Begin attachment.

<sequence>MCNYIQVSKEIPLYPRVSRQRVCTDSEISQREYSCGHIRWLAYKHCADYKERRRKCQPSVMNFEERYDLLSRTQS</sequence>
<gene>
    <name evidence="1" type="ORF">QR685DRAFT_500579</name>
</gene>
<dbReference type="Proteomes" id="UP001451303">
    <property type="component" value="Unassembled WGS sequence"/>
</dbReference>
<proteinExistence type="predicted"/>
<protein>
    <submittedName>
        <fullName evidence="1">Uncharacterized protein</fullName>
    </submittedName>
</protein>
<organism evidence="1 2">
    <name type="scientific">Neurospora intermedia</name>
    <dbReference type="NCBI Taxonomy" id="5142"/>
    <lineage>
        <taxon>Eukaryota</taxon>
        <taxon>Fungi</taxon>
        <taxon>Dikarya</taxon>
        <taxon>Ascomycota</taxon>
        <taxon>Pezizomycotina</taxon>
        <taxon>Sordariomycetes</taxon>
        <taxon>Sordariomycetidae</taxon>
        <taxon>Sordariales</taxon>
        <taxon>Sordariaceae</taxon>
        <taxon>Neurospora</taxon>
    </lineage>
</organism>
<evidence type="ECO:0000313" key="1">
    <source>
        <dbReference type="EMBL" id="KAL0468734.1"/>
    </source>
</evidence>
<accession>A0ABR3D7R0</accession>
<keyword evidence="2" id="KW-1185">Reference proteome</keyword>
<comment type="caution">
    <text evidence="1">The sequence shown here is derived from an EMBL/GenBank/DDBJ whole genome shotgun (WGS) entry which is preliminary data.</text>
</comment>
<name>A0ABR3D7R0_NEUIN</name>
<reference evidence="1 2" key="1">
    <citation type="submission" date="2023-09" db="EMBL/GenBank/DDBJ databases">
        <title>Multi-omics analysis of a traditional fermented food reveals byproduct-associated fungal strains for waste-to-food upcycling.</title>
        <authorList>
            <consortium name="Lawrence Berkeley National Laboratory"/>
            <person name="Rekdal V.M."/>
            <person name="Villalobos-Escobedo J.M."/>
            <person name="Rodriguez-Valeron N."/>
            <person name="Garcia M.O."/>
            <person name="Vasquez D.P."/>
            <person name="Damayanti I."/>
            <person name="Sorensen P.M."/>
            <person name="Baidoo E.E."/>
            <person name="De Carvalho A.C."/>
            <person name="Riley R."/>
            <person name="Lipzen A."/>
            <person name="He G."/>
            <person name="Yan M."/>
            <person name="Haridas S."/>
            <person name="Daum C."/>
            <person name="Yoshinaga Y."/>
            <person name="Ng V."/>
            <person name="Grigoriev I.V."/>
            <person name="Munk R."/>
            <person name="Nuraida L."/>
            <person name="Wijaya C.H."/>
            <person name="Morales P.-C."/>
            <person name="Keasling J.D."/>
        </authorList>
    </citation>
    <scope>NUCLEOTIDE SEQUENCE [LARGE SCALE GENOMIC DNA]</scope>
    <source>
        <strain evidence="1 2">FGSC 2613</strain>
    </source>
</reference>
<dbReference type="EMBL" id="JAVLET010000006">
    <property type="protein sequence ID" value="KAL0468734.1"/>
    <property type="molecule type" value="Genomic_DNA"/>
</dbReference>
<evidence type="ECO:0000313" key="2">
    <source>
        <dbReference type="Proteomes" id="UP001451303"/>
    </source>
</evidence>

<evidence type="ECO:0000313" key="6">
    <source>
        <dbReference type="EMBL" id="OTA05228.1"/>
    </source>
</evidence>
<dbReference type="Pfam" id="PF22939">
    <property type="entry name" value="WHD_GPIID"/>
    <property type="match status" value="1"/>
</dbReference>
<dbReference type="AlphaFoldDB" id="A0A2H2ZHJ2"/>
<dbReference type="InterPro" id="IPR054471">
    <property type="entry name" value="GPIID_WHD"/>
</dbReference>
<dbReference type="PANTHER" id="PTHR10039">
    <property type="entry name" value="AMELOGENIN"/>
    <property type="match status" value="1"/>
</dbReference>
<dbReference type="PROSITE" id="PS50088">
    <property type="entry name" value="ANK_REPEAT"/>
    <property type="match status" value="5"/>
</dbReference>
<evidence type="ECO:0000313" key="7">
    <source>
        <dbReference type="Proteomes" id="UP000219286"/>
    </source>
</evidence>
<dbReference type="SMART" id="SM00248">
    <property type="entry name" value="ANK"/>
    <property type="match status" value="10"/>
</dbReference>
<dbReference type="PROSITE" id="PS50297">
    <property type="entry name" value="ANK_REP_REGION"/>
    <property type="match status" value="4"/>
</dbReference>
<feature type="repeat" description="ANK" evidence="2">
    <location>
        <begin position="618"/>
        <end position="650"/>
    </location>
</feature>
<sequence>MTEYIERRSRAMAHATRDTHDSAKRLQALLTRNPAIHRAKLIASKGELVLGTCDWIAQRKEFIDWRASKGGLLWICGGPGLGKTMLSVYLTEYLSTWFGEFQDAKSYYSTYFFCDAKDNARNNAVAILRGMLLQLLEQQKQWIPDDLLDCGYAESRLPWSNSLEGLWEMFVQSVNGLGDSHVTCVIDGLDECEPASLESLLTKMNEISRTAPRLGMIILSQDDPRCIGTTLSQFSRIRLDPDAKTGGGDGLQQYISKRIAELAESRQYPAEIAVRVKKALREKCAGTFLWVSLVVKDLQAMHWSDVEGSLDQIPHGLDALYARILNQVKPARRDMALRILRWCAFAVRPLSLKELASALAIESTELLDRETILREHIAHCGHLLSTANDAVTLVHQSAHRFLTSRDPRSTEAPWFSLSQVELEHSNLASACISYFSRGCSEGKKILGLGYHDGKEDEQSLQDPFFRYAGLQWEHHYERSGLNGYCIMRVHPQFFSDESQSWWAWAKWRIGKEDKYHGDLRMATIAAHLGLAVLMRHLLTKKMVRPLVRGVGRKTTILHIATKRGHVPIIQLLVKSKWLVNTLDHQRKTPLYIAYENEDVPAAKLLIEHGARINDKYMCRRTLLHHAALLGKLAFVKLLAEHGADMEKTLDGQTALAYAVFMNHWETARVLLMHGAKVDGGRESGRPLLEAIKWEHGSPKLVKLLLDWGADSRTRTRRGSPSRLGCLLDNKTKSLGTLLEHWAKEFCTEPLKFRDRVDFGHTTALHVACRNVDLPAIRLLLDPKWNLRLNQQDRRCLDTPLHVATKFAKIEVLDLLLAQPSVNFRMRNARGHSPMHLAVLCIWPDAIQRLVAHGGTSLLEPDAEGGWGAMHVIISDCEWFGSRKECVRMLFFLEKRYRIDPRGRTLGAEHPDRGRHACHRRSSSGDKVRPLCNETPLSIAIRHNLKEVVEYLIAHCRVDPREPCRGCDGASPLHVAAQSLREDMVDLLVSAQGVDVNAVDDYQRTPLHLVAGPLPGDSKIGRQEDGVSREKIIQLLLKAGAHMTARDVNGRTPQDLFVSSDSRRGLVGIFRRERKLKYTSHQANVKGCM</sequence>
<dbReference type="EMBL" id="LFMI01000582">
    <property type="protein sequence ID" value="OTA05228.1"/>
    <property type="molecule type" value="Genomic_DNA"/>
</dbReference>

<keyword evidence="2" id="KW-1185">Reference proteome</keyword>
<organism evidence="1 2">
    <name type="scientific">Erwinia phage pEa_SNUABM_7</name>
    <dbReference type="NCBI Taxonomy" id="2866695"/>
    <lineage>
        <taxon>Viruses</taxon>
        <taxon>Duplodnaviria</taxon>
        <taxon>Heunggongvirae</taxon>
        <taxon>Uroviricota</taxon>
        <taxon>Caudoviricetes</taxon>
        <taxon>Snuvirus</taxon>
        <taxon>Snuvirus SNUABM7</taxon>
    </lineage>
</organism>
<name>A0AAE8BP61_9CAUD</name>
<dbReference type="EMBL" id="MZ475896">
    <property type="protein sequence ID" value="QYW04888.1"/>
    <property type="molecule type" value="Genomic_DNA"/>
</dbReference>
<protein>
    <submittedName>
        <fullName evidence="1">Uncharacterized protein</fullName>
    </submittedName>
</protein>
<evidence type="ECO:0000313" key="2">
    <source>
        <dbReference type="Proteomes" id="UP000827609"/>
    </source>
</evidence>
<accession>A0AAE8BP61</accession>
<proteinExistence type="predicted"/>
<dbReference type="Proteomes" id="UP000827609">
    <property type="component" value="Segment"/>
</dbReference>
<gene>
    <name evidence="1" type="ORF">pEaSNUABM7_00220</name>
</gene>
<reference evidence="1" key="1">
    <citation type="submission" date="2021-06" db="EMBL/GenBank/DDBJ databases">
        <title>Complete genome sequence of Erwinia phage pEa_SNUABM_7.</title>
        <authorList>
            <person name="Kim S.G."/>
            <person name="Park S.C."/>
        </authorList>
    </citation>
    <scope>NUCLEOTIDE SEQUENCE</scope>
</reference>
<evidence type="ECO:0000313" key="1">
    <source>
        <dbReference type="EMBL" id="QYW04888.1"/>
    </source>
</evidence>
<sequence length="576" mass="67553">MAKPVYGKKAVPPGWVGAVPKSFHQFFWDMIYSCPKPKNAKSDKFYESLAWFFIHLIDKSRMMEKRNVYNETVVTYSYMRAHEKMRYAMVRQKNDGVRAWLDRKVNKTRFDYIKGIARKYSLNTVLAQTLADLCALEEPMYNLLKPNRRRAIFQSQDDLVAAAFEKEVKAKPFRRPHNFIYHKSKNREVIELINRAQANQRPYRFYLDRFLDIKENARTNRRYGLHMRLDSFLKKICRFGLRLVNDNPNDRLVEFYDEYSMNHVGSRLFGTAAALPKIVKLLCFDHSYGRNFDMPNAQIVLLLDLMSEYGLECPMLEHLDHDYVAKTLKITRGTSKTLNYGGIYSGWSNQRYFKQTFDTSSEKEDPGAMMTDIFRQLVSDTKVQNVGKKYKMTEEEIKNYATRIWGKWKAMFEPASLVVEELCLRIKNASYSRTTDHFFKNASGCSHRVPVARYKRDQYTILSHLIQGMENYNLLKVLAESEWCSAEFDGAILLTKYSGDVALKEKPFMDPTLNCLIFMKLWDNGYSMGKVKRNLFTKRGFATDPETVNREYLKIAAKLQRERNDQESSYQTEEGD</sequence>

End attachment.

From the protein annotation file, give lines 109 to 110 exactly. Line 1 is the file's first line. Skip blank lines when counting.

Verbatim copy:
    </source>
</evidence>